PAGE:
Disability Q&A

Q: Can my request for a reasonable accommodation be denied?

A: Yes. Your reasonable accommodation request can be denied if: (a) you do not have a disability (b) there is no disability-related need for the accommodation, or (c)  the accommodation imposes an undue financial or administrative burden on the housing provider or fundamentally alters the nature of their business.

Q: Can I be required to put my request in writing?

A: No. While a housing provider can request that it be documented in writing, they cannot requireit. If a tenant refuses to put it in writing, a landlord must treat the request as if it was submitted in writing.

Q: What kinds of information can a housing provider request from me if I have an obvious or known disability and I’m requesting a reasonable accommodation?

A: Housing providers are entitled to obtain necessary information to determine if the requested accommodation relates to the tenant’s disability. However, if the person’s disability is obvious and if the need for the accommodation is also readily apparent, housing providers may notrequest any additional information about the disability.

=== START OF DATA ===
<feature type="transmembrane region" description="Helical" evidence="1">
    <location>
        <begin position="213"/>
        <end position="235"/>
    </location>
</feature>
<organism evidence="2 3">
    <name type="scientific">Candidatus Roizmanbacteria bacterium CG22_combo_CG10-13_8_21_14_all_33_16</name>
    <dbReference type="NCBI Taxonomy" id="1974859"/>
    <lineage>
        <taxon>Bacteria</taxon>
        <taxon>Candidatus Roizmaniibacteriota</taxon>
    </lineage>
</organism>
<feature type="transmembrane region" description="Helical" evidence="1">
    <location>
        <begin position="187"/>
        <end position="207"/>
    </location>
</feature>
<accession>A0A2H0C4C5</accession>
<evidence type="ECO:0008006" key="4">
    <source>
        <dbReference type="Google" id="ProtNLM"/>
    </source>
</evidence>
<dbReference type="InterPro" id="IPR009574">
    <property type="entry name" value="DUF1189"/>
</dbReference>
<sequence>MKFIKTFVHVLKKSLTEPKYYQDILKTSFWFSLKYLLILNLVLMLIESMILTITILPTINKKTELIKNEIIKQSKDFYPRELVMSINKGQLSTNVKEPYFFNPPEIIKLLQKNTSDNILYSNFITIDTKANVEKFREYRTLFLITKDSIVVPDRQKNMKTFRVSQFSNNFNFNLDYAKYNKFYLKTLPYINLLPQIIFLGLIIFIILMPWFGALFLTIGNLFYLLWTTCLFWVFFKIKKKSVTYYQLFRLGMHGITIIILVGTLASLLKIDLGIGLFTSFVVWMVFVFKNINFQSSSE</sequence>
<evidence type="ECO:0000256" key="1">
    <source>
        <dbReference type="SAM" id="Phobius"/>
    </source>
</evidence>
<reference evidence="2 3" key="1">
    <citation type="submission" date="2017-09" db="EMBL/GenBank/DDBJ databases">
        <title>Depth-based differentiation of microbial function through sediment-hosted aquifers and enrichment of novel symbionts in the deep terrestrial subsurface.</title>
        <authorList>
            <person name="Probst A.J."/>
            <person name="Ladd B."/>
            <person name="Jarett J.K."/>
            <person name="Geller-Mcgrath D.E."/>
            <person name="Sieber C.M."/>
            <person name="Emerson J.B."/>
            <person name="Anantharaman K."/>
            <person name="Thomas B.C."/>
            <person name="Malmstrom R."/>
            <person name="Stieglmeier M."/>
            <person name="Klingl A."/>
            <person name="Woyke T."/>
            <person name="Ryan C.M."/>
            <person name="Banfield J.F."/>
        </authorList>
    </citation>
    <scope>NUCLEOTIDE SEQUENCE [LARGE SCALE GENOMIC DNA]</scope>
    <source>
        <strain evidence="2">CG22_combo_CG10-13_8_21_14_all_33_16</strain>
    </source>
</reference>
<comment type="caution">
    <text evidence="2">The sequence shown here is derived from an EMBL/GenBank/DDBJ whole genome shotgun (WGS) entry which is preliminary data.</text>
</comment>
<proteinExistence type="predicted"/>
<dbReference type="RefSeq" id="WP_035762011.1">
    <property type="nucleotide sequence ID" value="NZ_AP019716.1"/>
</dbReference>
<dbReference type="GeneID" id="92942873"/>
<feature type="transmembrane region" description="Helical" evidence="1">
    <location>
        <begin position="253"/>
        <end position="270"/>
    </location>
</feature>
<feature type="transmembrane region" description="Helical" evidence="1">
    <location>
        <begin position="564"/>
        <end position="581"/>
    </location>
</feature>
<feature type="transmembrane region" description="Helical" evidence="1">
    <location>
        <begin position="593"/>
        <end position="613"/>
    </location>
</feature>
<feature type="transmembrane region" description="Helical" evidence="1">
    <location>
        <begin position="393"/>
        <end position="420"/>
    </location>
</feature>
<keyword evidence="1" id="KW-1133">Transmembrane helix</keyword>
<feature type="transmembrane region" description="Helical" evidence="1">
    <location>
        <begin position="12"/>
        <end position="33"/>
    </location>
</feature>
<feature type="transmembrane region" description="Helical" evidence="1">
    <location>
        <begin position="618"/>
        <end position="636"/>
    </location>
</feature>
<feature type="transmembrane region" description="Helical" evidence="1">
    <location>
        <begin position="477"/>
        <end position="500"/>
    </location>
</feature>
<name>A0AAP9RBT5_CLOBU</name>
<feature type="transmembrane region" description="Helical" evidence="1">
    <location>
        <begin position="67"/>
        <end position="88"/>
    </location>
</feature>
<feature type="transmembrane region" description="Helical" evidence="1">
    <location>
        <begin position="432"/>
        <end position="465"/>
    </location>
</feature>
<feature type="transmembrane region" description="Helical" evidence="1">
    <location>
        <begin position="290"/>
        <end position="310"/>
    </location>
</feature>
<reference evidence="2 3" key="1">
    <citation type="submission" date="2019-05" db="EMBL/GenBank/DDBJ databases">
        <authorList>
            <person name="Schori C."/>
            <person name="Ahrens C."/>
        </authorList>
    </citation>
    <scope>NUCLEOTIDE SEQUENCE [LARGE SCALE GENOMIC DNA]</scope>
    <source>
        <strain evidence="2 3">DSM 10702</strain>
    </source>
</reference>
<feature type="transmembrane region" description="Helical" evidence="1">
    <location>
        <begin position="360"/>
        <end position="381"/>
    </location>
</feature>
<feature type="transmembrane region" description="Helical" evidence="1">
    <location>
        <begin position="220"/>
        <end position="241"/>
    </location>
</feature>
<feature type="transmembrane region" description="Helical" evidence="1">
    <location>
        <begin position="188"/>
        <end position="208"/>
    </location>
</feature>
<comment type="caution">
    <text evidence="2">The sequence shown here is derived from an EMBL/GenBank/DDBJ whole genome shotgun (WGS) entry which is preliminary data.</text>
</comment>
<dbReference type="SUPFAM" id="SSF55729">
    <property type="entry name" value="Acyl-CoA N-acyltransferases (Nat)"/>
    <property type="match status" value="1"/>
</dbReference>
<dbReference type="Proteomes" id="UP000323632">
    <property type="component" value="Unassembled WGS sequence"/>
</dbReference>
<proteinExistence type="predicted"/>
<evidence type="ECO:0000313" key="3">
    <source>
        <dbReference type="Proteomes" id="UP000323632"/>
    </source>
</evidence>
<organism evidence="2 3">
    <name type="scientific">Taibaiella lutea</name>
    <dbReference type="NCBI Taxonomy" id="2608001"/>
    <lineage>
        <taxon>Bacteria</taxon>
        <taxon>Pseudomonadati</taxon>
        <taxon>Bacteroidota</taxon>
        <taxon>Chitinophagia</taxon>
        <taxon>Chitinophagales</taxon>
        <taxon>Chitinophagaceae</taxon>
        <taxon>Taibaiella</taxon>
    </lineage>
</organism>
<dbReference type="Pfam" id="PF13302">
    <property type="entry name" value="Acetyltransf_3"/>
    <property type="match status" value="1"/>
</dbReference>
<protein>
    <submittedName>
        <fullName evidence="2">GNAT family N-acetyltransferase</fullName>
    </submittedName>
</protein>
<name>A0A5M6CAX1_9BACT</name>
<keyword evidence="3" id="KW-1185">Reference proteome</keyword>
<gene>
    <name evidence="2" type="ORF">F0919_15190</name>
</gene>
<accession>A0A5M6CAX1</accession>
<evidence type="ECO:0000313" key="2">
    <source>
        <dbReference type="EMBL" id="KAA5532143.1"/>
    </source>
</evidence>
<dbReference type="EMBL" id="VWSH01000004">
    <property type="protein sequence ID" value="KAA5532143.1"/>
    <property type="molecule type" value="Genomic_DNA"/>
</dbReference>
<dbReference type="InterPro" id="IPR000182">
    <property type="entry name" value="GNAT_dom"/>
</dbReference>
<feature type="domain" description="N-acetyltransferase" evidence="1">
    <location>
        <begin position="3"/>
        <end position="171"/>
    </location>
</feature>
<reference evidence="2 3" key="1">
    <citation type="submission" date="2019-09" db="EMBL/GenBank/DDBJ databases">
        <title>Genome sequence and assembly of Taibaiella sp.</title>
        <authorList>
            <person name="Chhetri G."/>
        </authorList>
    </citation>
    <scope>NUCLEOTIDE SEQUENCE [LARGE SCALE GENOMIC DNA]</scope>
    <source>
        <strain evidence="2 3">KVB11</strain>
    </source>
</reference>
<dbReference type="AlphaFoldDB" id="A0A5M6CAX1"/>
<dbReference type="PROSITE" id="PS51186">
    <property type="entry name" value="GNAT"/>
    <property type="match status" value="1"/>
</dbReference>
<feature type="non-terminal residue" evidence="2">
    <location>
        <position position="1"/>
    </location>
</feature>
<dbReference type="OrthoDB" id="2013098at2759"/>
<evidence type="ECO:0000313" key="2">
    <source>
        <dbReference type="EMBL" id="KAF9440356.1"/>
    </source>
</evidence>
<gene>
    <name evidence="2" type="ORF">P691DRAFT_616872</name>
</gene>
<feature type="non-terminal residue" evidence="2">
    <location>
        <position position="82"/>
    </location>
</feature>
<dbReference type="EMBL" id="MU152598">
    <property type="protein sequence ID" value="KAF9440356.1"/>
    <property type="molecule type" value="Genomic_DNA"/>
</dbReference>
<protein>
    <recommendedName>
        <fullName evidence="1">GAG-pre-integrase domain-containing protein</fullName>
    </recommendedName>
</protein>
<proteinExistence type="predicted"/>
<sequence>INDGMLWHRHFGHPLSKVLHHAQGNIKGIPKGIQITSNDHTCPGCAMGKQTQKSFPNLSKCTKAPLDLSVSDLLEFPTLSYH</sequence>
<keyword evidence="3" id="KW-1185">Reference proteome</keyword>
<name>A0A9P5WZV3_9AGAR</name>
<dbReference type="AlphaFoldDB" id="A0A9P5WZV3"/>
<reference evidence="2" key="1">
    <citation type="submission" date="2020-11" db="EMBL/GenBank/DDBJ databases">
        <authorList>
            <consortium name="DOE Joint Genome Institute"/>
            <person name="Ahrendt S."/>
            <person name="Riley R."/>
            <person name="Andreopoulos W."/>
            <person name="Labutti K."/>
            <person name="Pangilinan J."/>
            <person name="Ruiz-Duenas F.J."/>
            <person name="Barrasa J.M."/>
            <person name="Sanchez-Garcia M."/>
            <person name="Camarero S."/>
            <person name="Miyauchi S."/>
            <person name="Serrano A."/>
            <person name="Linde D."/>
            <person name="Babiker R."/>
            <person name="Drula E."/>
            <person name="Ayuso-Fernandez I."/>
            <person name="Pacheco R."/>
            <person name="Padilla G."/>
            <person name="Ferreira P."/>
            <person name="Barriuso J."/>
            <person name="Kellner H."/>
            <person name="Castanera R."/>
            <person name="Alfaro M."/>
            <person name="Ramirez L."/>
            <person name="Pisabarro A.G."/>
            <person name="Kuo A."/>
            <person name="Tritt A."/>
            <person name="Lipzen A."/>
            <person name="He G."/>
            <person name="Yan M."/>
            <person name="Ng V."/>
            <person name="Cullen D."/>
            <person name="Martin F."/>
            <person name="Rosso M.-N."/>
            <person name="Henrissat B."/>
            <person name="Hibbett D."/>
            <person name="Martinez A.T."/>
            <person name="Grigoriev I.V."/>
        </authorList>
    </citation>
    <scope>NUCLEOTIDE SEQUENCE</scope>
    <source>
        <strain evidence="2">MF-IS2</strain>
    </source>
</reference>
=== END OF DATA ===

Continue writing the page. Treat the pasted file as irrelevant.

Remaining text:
Q:  Can a housing provider deny an accommodation if it involves costs to him/her personally?

A: No. Courts have ruled that housing providers may be expected to grant accommodations that involve some costs to them, as long as the accommodation does not pose an unduefinancial burden.

Q: If a housing provider grants a waiver of a “no-pet” policy for a tenant who needs a service animal, can the “no-pet” policy still be applied to other tenants?

A: Yes. Only a tenant with a disability who requests an accommodation for a service or emotional support animal is entitled to be excused from the “no-pets” rule.

Q: Can I be required to obtain liability insurance as a condition for granting my accommodation request?

A: No.


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